Avatar: The Way of Water came out after 13 years of waiting, and so far, it seems to have blown away everybody. The story is light and not really deep, but even those who criticize the film agree that the visuals are simply spectacular and breathtaking. The world of Pandora and its people, the Na’vi, is something that you can’t describe – you have to see it.
The locations are very intricately and elaborately depicted, making the movie an incredibly immersive experience. Everything feels important, and it makes you feel that much more connected to the Na’vi Clans. Especially the breathtaking, sacred locations, so without further ado, here’s a list of all known sacred places on Pandora that will take your breath away.
I’ll mention places from both Avatar movies, even those that no longer exist due to their destruction.
The Tree of Voices
The Tree of Voices didn’t appear in Avatar: The Way of Water because it was bulldozed in the first movie. However, it was an incredibly important and sacred place for the Omatikaya Clan (Jake and Neytiri’s Clan).
The Na’Vi name for the Tree of Voices is Utraya Mokri, and it contains all the memories of the Omatikaya Clan throughout their history. You could describe it as somewhat of a biological server where the entire history of the Clan could be accessed. The memories are stored in Eywa, and the Clan members can access them through a ritual or a natural neural network.
Not only did the Tree of Voices house the memories of the Omatikaya Clan members, but also of all other plants and animals living in the rainforests of Pandora. It was also a very important place for our two main characters, Neytiri and Jake, as they chose each other as mates there. Sadly, it was destroyed by the RDA on its way to the Omatikaya Hometree.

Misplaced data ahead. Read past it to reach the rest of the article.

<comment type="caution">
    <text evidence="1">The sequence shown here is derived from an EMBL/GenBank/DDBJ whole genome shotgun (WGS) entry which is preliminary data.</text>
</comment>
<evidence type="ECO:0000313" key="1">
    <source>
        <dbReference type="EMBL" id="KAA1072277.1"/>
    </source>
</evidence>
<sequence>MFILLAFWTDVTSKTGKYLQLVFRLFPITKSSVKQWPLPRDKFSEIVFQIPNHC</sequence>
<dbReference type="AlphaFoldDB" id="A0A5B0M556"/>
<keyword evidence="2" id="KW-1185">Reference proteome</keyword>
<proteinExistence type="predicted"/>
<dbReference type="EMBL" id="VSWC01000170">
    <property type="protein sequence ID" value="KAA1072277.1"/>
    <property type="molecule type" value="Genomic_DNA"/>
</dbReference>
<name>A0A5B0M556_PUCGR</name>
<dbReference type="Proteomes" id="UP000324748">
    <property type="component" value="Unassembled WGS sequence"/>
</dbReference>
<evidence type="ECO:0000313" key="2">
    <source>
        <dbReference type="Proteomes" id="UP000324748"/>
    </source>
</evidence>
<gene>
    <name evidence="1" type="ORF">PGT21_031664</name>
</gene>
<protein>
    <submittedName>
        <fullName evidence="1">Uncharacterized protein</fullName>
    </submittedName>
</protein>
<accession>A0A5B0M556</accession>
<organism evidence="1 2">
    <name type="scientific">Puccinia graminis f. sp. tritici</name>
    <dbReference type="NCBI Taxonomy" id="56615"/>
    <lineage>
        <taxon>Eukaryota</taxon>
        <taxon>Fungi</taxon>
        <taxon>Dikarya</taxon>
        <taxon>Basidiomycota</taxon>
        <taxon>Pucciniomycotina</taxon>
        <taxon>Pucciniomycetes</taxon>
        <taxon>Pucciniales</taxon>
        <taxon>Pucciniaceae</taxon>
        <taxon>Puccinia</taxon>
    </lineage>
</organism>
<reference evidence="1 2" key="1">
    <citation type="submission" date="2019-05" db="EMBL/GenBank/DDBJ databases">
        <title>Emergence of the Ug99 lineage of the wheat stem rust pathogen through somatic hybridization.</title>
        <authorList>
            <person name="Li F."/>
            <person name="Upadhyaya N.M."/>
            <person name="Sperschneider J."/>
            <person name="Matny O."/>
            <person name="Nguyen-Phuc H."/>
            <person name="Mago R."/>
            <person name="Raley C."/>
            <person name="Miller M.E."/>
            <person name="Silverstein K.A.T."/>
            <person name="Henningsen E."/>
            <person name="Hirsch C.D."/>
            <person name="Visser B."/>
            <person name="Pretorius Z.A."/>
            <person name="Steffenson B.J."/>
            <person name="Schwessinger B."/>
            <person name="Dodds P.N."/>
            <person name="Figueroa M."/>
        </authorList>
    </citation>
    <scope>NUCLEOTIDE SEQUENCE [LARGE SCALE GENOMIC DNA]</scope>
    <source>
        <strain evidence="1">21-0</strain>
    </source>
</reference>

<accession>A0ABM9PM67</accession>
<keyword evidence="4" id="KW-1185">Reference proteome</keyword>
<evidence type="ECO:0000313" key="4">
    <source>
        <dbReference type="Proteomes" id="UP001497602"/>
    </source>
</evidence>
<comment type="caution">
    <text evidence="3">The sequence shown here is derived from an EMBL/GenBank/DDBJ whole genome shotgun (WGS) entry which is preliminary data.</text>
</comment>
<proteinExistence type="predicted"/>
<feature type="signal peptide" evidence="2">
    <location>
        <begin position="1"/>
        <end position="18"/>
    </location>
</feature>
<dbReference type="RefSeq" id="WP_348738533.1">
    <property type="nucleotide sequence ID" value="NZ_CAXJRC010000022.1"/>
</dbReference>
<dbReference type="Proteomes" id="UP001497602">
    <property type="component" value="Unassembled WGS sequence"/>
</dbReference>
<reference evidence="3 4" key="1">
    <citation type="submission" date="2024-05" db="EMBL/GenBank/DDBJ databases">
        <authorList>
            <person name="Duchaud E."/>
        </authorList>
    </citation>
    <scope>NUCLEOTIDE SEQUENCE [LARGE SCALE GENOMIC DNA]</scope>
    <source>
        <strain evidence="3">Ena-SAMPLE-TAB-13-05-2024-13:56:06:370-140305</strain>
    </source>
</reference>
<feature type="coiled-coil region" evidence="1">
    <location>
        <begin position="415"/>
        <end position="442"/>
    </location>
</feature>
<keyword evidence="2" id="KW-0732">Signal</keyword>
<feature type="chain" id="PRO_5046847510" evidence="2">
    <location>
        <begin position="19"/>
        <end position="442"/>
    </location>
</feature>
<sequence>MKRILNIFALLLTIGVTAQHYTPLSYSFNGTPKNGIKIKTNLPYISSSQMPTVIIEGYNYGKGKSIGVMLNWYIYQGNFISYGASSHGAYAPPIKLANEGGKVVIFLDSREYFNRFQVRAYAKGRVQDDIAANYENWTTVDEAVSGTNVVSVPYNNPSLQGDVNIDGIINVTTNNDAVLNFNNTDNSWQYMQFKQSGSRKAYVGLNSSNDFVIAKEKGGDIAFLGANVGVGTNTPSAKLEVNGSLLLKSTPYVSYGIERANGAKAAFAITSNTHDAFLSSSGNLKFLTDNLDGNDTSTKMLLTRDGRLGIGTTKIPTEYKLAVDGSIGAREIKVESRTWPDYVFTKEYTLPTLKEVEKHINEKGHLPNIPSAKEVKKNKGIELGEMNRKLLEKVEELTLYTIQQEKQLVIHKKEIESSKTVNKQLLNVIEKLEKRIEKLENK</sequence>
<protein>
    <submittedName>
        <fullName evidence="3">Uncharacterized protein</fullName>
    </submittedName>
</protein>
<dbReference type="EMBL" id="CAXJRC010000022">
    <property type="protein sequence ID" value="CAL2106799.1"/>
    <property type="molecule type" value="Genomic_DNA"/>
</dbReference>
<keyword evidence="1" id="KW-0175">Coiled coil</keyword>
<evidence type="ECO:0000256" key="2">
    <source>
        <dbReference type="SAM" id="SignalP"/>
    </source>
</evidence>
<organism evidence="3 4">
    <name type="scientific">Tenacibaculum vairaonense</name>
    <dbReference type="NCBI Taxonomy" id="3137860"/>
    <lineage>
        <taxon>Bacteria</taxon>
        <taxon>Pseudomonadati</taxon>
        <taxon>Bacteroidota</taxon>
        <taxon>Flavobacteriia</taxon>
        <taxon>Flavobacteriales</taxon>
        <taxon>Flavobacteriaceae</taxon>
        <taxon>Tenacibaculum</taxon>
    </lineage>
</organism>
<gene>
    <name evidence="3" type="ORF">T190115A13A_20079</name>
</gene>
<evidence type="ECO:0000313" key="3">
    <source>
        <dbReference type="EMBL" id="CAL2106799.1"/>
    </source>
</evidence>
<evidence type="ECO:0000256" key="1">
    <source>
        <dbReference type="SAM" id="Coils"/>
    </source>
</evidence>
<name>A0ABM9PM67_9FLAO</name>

The Tree of Souls
The Tree of Souls, or Vitraya Ramunong, might be the most sacred and most important place for the Omatikaya Clan and essentially all other beings on Pandora. It looks quite similar to the Tree of Voices and somewhat resembles a willow on Earth. However, its tendrils are long and bioluminescent, and the roots are much more elaborate, radiating out of the Tree.
The location is considered to be the closest connection that the Na’vi has to Eywa. When they connect to the tree in a ritualistic manner, the Na’vi link to Eywa and seek guidance. They use the connection for other purposes, too, sometimes simply to thank Eywa for maintaining the biological equilibrium of the planet.